How can students become people who ask questions (instead of people who answer questions)?
Pearce, J. and Crouch, C. (1997) How can students become people who ask questions (instead of people who answer questions)? In: Teaching and Learning Forum 1997: Learning through teaching, February 1997, Murdoch University, Murdoch, W.A
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Most undergraduate students are experienced in a traditional pedagogical culture in which it is the teacher's role to ask questions which the students then have to answer. If we think that a fundamental aim of university teaching is to enable students to become autonomous learners, this presents a dilemma for both teachers and students. The following paper reports on a project undertaken at the Western Australian School of Visual Arts during 1996, which aimed to introduce independent learning practices in the school's Visual Art Theory program by means of syndicate group learning. Research into the ways in which students responded to this initiative, in particular their perceptions of the opportunities and problems it presented to them in terms of their learning, are reported in the following paper, the particular focus of which is an analysis of the extent to which the students were enabled to raise their own questions. We also suggest some possible strategies to address the problems identified in this paper.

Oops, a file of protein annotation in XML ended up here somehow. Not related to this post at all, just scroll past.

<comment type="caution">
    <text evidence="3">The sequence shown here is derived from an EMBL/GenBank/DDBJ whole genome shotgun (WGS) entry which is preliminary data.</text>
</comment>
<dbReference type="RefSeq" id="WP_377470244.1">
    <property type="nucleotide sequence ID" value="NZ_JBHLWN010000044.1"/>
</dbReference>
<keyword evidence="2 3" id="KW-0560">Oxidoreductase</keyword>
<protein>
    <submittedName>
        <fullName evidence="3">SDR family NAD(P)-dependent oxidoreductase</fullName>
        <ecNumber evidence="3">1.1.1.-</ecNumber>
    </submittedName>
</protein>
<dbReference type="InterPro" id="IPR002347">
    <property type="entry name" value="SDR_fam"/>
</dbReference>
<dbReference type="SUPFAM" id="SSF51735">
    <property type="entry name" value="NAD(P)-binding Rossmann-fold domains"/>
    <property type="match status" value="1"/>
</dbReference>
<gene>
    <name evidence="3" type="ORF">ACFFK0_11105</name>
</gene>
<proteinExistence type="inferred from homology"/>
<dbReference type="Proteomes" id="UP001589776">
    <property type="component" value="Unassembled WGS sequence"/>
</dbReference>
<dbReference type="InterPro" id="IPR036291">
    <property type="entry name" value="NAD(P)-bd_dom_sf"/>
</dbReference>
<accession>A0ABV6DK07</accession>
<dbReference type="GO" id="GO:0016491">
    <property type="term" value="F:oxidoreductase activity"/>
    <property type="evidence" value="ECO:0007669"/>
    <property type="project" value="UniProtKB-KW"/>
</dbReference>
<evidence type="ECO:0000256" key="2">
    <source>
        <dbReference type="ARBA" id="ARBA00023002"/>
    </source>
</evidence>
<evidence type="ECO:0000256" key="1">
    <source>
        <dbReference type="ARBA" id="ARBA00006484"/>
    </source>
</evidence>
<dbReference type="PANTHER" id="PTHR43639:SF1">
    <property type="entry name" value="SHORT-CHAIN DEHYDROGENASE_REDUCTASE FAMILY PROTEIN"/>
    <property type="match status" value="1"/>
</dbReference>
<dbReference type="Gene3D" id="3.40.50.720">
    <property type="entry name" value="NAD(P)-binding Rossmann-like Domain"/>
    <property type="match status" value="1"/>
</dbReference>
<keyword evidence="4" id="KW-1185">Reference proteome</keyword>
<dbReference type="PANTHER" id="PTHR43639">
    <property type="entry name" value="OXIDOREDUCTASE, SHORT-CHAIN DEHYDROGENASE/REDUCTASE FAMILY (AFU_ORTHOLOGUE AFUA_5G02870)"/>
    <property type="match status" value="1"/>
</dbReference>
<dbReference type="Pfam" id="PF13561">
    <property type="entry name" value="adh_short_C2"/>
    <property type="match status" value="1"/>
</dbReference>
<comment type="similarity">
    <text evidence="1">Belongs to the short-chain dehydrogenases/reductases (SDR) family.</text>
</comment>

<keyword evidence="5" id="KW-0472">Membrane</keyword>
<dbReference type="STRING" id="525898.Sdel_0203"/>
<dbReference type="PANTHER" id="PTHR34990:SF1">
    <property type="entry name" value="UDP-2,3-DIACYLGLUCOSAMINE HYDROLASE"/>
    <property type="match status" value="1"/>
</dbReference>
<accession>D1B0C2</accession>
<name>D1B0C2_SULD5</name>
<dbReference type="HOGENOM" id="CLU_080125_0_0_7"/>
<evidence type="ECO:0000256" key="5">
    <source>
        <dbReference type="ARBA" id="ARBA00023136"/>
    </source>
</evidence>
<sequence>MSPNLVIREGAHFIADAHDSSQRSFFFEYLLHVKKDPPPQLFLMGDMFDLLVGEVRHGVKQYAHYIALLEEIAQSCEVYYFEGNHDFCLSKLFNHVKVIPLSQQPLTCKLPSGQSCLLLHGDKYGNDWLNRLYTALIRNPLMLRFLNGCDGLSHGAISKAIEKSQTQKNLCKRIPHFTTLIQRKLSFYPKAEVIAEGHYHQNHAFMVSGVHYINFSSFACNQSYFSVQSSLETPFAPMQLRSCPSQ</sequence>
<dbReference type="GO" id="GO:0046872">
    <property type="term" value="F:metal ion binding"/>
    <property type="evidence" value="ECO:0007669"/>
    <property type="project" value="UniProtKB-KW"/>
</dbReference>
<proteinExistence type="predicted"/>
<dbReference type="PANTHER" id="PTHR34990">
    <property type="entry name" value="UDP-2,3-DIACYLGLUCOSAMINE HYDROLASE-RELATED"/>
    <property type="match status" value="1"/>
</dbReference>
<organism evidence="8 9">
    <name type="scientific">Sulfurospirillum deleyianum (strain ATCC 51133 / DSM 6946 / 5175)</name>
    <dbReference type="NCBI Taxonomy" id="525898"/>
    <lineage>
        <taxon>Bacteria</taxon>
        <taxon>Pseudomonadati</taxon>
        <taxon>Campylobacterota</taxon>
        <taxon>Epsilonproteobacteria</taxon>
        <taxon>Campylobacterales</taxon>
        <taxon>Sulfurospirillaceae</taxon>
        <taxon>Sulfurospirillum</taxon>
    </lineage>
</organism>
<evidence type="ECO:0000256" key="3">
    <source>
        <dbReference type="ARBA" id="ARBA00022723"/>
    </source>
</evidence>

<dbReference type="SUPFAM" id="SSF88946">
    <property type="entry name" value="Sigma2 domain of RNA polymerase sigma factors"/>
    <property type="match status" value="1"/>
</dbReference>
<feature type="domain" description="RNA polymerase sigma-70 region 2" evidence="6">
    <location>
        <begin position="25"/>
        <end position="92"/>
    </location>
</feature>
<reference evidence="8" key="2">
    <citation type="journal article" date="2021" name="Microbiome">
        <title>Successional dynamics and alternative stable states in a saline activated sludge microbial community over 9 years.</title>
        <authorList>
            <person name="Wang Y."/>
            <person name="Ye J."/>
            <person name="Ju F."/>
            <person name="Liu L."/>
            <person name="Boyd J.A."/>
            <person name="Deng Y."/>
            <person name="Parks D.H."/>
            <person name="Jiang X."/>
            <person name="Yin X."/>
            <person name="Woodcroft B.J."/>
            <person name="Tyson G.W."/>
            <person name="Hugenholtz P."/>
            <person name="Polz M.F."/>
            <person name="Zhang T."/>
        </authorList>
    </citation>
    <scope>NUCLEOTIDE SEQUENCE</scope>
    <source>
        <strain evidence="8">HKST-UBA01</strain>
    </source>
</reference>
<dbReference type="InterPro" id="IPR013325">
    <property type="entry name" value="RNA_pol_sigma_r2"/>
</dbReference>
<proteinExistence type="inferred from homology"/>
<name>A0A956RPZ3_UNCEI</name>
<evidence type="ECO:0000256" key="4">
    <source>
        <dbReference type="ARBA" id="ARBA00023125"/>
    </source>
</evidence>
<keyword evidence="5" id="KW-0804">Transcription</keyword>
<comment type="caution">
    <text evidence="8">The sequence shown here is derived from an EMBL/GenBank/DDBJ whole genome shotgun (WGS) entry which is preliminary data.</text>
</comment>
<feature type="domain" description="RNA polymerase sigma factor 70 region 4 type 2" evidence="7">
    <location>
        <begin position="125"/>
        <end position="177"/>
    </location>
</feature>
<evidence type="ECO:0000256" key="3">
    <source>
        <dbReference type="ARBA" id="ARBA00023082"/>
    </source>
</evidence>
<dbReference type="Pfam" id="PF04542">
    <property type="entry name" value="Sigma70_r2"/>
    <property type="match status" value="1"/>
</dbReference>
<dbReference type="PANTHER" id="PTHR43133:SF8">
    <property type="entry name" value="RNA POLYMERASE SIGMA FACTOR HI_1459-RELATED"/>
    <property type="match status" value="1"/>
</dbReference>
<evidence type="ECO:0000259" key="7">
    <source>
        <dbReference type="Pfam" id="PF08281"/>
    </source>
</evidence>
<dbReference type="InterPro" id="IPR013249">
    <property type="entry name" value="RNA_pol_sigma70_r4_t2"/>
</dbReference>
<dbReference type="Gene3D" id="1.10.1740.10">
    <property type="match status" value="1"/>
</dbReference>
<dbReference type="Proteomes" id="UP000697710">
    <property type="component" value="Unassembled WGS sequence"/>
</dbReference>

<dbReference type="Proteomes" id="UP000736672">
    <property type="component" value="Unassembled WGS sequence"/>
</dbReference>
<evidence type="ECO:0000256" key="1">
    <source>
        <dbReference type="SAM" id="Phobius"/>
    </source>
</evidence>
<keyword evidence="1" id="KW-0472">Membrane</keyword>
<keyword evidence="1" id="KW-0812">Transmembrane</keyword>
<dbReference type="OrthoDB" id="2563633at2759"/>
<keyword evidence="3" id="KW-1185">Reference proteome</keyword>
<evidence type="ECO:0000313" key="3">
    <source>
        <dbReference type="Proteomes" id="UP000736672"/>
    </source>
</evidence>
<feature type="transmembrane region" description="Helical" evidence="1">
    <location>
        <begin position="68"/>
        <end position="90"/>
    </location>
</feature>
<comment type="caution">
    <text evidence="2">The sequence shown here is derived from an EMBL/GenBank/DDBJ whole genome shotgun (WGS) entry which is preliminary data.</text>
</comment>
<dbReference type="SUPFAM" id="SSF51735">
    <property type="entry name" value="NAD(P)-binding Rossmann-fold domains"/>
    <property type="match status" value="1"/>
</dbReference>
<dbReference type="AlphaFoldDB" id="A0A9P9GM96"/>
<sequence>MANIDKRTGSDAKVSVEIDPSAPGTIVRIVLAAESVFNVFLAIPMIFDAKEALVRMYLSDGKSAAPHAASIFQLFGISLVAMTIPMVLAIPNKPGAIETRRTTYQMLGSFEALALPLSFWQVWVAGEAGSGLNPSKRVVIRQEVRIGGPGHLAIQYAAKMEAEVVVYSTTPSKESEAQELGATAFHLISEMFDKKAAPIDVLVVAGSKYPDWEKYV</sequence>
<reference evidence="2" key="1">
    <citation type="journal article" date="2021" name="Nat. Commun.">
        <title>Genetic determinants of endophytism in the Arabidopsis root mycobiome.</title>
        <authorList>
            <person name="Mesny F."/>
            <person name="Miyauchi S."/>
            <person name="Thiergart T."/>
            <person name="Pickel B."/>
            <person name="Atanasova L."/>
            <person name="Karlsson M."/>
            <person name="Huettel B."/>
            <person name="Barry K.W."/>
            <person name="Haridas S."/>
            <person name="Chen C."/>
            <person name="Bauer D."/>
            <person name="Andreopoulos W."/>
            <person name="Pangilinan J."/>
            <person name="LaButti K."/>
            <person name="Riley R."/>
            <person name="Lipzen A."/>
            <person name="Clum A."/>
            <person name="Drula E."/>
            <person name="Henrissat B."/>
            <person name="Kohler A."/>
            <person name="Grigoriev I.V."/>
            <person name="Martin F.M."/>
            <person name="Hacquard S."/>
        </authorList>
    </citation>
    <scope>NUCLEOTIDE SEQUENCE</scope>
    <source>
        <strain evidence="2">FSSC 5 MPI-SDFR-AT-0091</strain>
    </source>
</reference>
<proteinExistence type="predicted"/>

|Publication Type:||Conference Paper|
|Murdoch Affiliation:||School of Education|
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